One of my favorite singer-songwriters, Nanci Griffith, passed away in August at the much-too-early age of 68. This first Saturday Soundtrack after a summer hiatus is my recognition of this singular talent with the simple yet memorable writing and singing voice.
Griffith began her career in the late 1970s and gained prominence after a move to Nashville in the mid-1980s. At a time of electronic dance music, new wave, and grunge rock, she made it cool to like folk music again. Born near San Antonio and raised in Austin, Griffith’s Texas twang was authentic…and an acquired taste. Her mother was a real estate agent and her father was a bookseller and a fan of folk music. With his encouragement she listened to and was influenced from an early age by Odetta, Woody Guthrie, and singer-songwriter Townes Van Zandt, a fellow Texan. She once described her work — which she called folkabilly — by saying: “You take a whole lot of Woody Guthrie and a whole lot of Loretta Lynn, swoosh it around and it comes out as Nanci Griffith.”
An exceptional songwriter, Griffith spun narratives about small-town life and love as well as her social and political concerns. She is best known for her Love at the Five and Dime — a big hit for Kathy Mattea — with my favorite version being from Griffith’s 1988 live offering One Fair Summer Evening. The introduction alone is worth the price of the album.
It’s a Hard Life Wherever You Go is an excellent example of Nanci’s more social songs, weaving three small vignettes into a powerful statement. And Lookin’ for the Time (Working Girl) is her take on an often hidden and forgotten part of the human experience.
Besides Mattea, other artists also had successful covers of Griffith’s songs. Her Outbound Plane, from the Little Love Affairs album, was a big hit for Suzy Bogguss. The Irish song interpreter Maura O’Connell sang a memorable version of Trouble in the Fields (heard here with Griffith singing harmony).
Griffith was known as a talented interpreter of others’ songs, such as with her beautiful take on the Tom Waits tune about recognizing what we have, while we still have it — San Diego Serenade — from the Late Night Grande Hotel album. Those sentiments seem so appropriate today.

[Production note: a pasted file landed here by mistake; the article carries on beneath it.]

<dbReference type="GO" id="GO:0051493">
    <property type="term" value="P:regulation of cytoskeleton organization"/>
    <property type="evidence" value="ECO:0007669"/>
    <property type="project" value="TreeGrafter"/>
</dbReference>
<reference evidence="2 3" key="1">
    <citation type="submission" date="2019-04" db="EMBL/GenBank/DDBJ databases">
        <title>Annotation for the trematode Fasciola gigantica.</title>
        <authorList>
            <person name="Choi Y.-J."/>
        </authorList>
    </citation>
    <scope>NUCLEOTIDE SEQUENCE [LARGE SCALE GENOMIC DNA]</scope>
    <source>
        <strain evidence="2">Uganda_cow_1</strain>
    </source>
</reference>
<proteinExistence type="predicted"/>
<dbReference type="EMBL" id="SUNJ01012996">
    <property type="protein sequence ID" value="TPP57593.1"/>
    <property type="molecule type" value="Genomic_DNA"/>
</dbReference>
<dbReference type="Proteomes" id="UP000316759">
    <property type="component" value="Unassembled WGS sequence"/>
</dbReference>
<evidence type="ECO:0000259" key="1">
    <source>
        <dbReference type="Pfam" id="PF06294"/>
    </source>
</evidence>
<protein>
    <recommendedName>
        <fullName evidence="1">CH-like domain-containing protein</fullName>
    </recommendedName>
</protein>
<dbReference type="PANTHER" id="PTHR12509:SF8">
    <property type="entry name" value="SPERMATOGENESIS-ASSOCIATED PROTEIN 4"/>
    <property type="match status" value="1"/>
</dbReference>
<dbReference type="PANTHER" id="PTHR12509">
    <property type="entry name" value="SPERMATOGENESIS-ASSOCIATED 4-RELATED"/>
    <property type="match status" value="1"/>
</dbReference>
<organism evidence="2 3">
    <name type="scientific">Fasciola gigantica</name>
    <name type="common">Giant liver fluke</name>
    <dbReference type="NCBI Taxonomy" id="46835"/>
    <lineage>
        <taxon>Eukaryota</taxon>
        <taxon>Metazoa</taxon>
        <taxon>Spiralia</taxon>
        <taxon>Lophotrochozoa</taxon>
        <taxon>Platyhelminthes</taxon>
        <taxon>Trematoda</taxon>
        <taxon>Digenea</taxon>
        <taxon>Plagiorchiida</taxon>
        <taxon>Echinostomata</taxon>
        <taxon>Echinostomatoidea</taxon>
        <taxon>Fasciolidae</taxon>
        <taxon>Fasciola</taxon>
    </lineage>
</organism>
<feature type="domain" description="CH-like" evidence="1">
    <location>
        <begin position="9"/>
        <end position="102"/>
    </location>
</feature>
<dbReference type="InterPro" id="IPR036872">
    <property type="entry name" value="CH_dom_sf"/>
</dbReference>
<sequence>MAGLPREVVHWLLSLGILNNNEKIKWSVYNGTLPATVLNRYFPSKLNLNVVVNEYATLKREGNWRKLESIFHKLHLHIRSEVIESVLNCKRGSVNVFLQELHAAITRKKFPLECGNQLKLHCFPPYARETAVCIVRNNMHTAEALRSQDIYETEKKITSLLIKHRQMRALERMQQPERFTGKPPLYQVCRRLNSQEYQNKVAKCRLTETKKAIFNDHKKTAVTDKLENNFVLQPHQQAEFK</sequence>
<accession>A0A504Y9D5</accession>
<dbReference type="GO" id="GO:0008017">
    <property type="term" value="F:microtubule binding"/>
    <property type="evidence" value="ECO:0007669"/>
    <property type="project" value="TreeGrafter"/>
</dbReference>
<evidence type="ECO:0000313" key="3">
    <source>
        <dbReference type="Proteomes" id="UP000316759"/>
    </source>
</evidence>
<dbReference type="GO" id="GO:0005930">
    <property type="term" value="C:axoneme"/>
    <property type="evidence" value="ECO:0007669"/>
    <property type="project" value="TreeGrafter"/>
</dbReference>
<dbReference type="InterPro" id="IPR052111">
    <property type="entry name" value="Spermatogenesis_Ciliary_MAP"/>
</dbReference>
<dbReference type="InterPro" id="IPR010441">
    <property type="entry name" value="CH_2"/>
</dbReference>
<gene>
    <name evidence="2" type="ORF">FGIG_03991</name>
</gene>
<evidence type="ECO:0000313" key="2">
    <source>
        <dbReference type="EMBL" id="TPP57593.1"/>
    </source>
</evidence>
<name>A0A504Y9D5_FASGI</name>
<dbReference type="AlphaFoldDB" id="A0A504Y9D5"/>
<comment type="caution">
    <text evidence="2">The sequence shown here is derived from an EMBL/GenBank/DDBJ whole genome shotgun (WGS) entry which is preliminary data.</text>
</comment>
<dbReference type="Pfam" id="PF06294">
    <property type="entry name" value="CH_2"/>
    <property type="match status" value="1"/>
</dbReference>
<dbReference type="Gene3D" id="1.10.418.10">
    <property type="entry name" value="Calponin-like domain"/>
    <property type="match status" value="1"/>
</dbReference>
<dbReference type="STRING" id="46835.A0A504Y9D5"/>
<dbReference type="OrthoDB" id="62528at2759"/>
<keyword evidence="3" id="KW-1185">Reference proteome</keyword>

“I never saw the east coast until I moved to the west
I never saw the moonlight until it shone off of your breast
I never saw your heart until someone tried to steal it away
I never saw your tears until they rolled down your face“
Her Other Voices, Other Rooms album — the Grammy-winning 1993 compilation of songs by her folk mentors and heroes — showed off those interpretive sensibilities to great effect. On this album alone she pulls off Woody Guthrie’s Do-Ri-Me — with an assist from Guy Clark on vocals and the New Grass Revival’s Pat Flynn on lead flatpicked guitar — with a flair that is pure Griffith. I always felt that her interpretation of John Prine’s aching Speed of the Sound of Loneliness was the definitive one for this classic. She performs a heartfelt version of Dylan’s Boots of Spanish Leather, and provides a very personal touch to Townes Van Zandt’s Tecumseh Valley. And her simple version of the Carter Family’s Are You Tired of Me, My Darling? — with Iris Dement and Emmylou Harris on the harmony vocals — has always been my preferred interpretation of this very sad tune. The haunting line that ends each chorus reaches into the self-doubt that we all feel in one way or the other:
“Tell me, would you live life over, could you make another wife?
Are you tired of me, my darling? Answer only with your eyes.”
Nanci didn’t always sing from the folkie songbook. Give a listen to her cover of the Rolling Stones’ No Expectations from a 1991 Austin City Limits show with Mary Chapin Carpenter, Julie Gold, and the Indigo Girls.
Griffith suffered from two bouts with cancer and other health issues in later years. As she performed fewer dates, many younger music fans would only know her music through covers by other artists. Emmylou Harris and Willie Nelson had a hit with the lovely country duet Gulf Coast Highway, co-written by Griffith and bandmate James Hooker, who sang the duet on the original. It has the line that seems so appropriate today:
“And when she dies, she says she’ll catch some blackbird’s wing,
and she will fly away to heaven, come some sweet Blue Bonnet spring.”
R.I.P. Nanci Griffith. You left us much too soon.
More to come…
Image: Cover of Nanci Griffith’s 1987 album Lone Star State of Mind
Jo, a family friend, wrote on Facebook that she “loved her honest and vulnerable sound.” I think that’s a spot-on description of Nanci’s music.
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